We finally left and all three vehicles met up for our morning tea, coffee and cookies in the open. The conversation was about the hyenas and our picture taking. The light was perfect.
When we arrived back at the hotel we were split up into two groups. I was in the first group with Andy, Alan, Amy and Kim. We were leaving at 1 PM for a 90 minute off road drive to an elephant watering hole. The unique thing is that there is something called a Hide or a Dugout built there. So you get down into this dugout and am viewing the elephants from their feet up. The other group was doing their afternoon safari ride and we would switch places tomorrow. We drove out of Camp onto a sand path. The driver told me that 83% of the Okavango Delta is made up of sand from the Kalahari. After about twenty minutes, we saw a full size ostrich crossing the sand path. We then bounced up and down until we made a left hand turn into a wider sand and dirt road. A herd of elephants walked almost in front of us as we stopped to watch them parade by. It was then back onto the small sand road for what seemed like an eternity. I fell asleep in the seat next to the driver. The sun was so warm and comfortable. We then arrived at the watering hole. When I saw the dugout with huge elephants all around it, I wondered to myself how we were going to get out and into the dugout. The Land Cruiser pulled up next to the dugout and the elephants created a path and opening for us. It seemed like they knew we were there and where we should be. The inside of the dugout was very comfortable. There were large chairs set up looking through an opening to the feet of the elephants. I brought two cameras attached to two lenses with me. I was amazed by the whole experience. Started to shoot right away. The lighting and colors were perfect. Some of the elephants were bathing themselves and some others were just drinking. A scene I will always remember. One elephant put his trunk down to almost go inside the dugout. I was in a photography frenzy. My mind was processing the pictures faster than I could shoot. We stayed in the dugout for over two hours. I saw the bottom of elephants feet for the first time. For such large animals, they take very gentle steps. Andy said that during the summer here, such as in October, you could never go into this dugout for more than ten minutes. It would be too hot. We were very comfortable. We were served drinks by the guides as we clicked away. It was finally time to leave since the shadows were getting bigger and longer.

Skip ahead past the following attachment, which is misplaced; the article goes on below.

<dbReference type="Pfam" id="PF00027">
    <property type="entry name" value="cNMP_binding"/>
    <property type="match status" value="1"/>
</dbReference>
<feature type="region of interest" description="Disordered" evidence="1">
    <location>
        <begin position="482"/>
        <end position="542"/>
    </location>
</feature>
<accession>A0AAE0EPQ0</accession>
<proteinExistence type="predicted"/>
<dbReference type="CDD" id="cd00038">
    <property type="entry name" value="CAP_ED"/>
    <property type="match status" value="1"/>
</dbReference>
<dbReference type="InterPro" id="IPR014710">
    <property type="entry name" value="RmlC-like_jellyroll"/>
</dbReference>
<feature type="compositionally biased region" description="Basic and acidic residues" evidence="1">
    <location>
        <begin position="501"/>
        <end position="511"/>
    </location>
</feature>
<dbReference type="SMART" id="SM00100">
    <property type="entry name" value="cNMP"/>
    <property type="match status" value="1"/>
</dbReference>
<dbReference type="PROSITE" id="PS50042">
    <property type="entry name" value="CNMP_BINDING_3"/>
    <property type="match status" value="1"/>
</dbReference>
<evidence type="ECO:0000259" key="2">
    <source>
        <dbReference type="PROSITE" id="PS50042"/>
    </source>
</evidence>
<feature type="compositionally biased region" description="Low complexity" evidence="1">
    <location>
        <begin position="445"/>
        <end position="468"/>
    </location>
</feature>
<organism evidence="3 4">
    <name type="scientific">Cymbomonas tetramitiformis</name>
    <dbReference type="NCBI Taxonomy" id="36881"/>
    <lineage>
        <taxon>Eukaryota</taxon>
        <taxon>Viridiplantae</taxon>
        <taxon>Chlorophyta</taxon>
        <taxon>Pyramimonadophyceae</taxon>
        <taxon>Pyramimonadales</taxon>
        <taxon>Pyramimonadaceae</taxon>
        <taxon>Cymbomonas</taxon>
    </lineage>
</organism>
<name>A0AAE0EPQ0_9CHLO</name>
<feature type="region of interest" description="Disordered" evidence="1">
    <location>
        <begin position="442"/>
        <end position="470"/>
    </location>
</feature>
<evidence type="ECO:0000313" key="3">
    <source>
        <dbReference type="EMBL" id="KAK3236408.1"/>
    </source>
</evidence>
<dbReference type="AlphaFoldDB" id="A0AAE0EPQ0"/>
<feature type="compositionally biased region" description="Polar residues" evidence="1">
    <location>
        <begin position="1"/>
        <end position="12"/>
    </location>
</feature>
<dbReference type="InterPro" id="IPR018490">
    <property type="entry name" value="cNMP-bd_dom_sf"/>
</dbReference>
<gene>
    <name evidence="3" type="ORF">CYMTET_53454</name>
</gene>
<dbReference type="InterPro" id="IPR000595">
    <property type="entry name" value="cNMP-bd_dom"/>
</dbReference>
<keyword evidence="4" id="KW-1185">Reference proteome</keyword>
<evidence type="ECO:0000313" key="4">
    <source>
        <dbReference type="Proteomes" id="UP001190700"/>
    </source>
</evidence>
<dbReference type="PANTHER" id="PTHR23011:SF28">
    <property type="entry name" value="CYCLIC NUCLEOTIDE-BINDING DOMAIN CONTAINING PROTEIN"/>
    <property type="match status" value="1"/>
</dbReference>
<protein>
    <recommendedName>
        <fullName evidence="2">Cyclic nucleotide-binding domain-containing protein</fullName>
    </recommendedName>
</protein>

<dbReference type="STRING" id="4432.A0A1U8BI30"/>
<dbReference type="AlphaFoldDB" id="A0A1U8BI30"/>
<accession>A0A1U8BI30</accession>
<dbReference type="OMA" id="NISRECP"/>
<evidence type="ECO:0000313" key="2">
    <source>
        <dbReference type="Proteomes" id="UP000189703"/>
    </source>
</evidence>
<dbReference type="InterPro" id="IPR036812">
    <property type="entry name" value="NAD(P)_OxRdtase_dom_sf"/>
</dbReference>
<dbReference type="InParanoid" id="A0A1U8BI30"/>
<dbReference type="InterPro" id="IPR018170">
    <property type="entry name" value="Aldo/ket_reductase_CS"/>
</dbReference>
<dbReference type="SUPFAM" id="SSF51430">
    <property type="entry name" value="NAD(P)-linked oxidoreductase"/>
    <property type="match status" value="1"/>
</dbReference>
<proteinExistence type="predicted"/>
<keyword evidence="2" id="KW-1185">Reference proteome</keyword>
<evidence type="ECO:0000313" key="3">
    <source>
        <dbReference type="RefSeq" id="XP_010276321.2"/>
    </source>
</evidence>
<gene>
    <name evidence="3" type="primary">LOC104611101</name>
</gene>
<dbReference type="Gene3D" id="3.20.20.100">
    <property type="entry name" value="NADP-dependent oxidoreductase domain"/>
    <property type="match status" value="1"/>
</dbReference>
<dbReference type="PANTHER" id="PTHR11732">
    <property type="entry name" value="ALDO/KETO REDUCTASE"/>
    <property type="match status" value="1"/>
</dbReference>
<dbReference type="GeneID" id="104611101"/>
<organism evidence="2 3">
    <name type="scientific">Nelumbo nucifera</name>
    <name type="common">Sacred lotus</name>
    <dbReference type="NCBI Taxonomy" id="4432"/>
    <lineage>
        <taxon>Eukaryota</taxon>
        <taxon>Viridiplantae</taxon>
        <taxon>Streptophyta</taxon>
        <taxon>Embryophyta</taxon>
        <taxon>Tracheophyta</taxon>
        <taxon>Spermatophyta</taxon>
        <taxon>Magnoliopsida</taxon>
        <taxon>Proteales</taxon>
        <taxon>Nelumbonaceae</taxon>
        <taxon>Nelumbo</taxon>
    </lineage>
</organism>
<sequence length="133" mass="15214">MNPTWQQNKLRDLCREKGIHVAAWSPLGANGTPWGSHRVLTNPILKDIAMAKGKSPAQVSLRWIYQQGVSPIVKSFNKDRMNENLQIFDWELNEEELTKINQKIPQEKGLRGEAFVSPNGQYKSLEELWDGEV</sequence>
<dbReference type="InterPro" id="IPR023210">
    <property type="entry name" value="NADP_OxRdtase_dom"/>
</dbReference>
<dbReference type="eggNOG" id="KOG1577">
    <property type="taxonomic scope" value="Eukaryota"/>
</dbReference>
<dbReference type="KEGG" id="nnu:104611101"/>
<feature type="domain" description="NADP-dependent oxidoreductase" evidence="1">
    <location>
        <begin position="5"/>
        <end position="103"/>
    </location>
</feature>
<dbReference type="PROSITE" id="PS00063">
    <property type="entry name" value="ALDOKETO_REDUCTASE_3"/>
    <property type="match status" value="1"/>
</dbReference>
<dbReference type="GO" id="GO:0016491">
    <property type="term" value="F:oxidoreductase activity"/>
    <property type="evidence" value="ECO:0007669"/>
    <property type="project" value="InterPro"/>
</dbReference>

As we drove back and as the temperature started to drop, Andy told us that he has been on over two hundred safari rides and the activities of today rank in the top three. A day to remember in the Okavango Delta.
Dinner was another gastro feast. I love the soup they serve us. Every night the soup is different and cooked and warmed to perfection.
It is time for me to crawl into bed next to my hot water bag. Alan has put a bag in front of the door just in case we get any visitors.